SouthPark neighbors fight for changes to new apartment complex

SouthPark neighbors fight for changes to new apartment complex

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by AMY COWMAN / NewsChannel 36

Bio | Email | Follow: @amywcnc

WCNC.com

Posted on July 11, 2012 at 6:13 PM

Updated Thursday, Jul 12 at 5:12 AM

CHARLOTTE, N.C. -- Neighbors in South Park are frustrated and taking their fight to City Council after developers began moving forward with plans for a nearly ten-story high apartment complex.

It's planned for the vacant lot at Morrison and Barclay Downs Road, which backs up to the Barclay Downs Swim and Racquet Club.

"It is a quality of life issue. It's a traffic issue. It's also just a fairness issue," said Barclay Downs Homeowners Association President, Hilary Larsen.

It's summertime at the Barclay Downs Swim and Racquet Club and neighbors who live there said it's a huge part of their life and they don't want it ruined.

"It's like our backyard in the summer time. It's our community where we come together," said Club Treasurer, Robin Perkins.
 
So they're speaking out after Woodfield Partners is planning to develop an eight story, 300-unit residential building on top of a parking deck at the corner of Morrison and Barclay Downs, which is a stone’s throw from the club's private setting.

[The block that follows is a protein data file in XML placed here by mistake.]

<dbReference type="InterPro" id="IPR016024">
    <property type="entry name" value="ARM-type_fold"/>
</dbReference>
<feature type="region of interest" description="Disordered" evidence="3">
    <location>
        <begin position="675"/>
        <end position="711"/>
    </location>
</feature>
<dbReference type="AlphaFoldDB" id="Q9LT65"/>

"It allows for 94 units per acre. Our neighborhood is three units per acre. It allows for ten stories, about 100 feet. Most our buildings are 20-30 feet," said Larsen.

"It's possible to make some changes. To give us a little more privacy a little more of feeling that it's not just sitting right on top of us," said Perkins.

Neighbors are also concerned about the influx of traffic it will bring.

"We have asked the developer to make several traffic related improvements. Either speed bumps or painting cross walks because we have a lot of kids who cross at this particular intersection," said Larsen.

Neighbors said it's the mixed used development zoning the company is seeking that gives them free reign to build how high and big they want. So they plan to take their fight to city leaders to tighten the zoning guidelines.

"I feel it's the city's responsibility actually to put pressure on the developer to come back with something more reasonable," said Perkins.

"We felt at this point the developer has not made those concessions so we really have no choice but to go before city council,” said Larsen.
 
NewsChannel 36 spoke with someone from Woodfield Partners who said their plans fit the original zoning for that lot. They also said they've met with the Barclay Downs Neighborhood Association and Racquet Club representatives and made a few minor changes to the side of the building adjacent to the club, including extra landscaping as a barrier.

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